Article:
This, this is all based on a true story, on my life, but it isn’t precisely true. Why not? Memories aren’t facts, they’re fabrications – interpretations of reality, imperfect impressions of intangible events and moments. Everyone is the hero of their own personal drama, the star of their own personal movie. The stage is your life, the actors are your friends and family and colleagues. The villain is your boss, or your ex, or your mom, could be your dad, possibly it’s the system or alternatively it’s God or maybe, just maybe, it’s your best friend.

It’s not like that for me. In my movie, I’m my own villain – and the hero of the story? He’s an alcoholic. Nobody gets the girl at the end, and there probably isn’t even a moral. Maybe you walk away worse off for knowing it. It doesn’t sell well and isn’t critically acclaimed, but damn it, it’s my movie, and I can make it terrible if I want to. I mean, Uwe Boll is still in business, right?

The Truth is Out There – Or Is It?

J. Durden
Mr. Hoffman
Honors Physics
15 February 2006
The Truth is Out There – Or is It?
Mahatma Gandhi once said, “There is no god higher than truth.” The pursuit of truth has long been a motivator of man, and perhaps the sole motivator. Ever since humans came into existence, the pursuit of truth has marked our evolution. It began in the stone ages with mythical tales of creation and the inquisitive nature to understand the world around us – observing, and learning through these observations how to manipulate our environment. As time progressed, these two paths contrast more and more sharply.
Just as man has evolved over the years, so have these two schools of thought – into religion and science. Science can be understood as a comprehensive understanding of the truth – a pursuit that attempts to understand everything that is to be understood. In contrast, religion can be thought of as a conceptual understanding of the truth – its value inherent but not overtly stated, calling upon faith at an individual level with results not so easily repeatable by others. Both pursuits touch on the foundation of what the truth truly is, and yet neither understanding of the truth is correct.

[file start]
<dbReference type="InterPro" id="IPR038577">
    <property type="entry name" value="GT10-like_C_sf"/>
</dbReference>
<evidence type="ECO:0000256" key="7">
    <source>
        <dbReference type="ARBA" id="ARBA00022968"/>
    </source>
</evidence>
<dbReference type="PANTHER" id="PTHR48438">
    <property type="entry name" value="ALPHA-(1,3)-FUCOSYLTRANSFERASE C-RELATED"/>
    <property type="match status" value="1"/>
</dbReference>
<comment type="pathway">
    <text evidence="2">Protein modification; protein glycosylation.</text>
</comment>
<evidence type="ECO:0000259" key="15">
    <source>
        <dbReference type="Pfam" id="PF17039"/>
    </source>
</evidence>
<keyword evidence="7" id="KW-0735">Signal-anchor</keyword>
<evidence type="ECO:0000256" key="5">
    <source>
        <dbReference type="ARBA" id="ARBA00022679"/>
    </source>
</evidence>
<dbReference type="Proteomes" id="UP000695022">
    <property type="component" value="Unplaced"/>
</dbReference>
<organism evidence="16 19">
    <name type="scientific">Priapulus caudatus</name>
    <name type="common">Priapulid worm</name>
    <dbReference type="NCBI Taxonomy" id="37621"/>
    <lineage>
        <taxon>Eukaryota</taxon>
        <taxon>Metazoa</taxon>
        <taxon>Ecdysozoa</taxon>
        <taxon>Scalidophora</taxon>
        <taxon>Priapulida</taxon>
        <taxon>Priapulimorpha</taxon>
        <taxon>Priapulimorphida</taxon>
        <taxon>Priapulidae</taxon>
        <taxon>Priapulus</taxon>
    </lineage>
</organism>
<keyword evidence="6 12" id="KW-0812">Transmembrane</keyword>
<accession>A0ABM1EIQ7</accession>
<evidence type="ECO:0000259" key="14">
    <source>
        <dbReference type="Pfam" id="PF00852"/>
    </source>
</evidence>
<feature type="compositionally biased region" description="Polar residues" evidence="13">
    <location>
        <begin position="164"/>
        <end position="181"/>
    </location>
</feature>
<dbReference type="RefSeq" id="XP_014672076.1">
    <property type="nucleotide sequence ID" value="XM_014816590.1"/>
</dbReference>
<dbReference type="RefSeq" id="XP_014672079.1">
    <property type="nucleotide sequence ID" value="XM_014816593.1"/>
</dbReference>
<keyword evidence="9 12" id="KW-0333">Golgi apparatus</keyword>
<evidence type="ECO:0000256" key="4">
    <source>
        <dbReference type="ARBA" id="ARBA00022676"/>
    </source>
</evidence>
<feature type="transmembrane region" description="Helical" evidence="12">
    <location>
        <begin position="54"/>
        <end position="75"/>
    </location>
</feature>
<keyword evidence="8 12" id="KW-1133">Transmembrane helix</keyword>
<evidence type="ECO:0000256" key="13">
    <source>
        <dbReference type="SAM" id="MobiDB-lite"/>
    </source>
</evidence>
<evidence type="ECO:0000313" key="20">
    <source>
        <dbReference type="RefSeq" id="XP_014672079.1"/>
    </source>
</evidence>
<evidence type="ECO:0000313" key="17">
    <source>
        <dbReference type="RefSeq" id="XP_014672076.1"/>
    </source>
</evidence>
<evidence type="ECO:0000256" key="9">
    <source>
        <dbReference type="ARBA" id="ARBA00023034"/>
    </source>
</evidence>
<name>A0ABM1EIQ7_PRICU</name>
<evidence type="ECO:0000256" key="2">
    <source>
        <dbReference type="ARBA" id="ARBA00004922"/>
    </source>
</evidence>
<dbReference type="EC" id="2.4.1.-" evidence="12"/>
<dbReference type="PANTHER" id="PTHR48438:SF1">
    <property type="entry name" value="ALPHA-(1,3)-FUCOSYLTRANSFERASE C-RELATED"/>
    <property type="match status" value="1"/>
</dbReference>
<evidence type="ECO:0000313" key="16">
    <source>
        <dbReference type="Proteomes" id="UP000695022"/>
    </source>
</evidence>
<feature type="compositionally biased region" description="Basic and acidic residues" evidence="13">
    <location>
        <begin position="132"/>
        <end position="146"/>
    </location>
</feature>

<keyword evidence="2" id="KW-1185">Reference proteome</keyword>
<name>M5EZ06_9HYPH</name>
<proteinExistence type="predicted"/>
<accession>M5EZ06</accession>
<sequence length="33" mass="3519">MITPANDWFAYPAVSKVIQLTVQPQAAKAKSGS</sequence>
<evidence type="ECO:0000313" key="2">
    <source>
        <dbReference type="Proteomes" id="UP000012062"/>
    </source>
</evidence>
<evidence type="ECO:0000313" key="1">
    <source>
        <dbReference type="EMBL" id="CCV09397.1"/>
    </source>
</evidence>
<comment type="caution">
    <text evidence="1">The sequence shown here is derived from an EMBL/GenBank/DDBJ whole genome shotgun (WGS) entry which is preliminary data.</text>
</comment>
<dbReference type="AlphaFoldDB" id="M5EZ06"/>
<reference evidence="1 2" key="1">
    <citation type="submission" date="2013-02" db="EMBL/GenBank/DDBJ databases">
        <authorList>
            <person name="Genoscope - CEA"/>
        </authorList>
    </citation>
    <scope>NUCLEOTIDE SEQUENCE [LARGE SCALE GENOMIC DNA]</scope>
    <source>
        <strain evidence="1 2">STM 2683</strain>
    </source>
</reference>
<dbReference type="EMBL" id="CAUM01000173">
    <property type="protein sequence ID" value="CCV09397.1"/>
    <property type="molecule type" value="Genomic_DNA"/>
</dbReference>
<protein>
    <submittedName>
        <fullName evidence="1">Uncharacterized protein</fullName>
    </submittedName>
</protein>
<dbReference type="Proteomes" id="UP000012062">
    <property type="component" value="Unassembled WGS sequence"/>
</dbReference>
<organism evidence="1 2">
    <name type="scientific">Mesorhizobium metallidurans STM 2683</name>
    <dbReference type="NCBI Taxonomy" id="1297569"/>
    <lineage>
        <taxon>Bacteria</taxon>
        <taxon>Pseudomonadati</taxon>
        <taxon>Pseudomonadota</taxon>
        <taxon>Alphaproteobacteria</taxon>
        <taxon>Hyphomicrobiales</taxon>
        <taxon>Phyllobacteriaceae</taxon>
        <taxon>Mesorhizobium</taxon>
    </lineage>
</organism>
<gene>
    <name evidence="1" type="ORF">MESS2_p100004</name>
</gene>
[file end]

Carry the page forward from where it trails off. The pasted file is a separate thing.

Science has long been the endeavor of intellectual men, yet perhaps because of this, its validity is constantly under attack. Take, for example, a rudimentary history of science. First, Newton revolutionized scientific thinking with Newtonian Mechanics. Many years later, as his theories were debated and talked about, some realized that they implied a deterministic universe – ultimately one in which there was no choice, because everything was a reaction to something that had happened before it. Some sought new understanding with quantum mechanics (which itself implies a probabilistic universe), while others (led by Einstein) sought to retain most of Newtonian mechanics and merge it with a new theory – the theory of Relativity. Physicists have long sought for a Unified Field Theory, one that explains all there is to know about everything. Both quantum mechanics and relativity imply that reality is different for each observer. In the theory of relativity, each observer experiences time in a unique way, while in quantum mechanics, the observer affects reality merely through observing.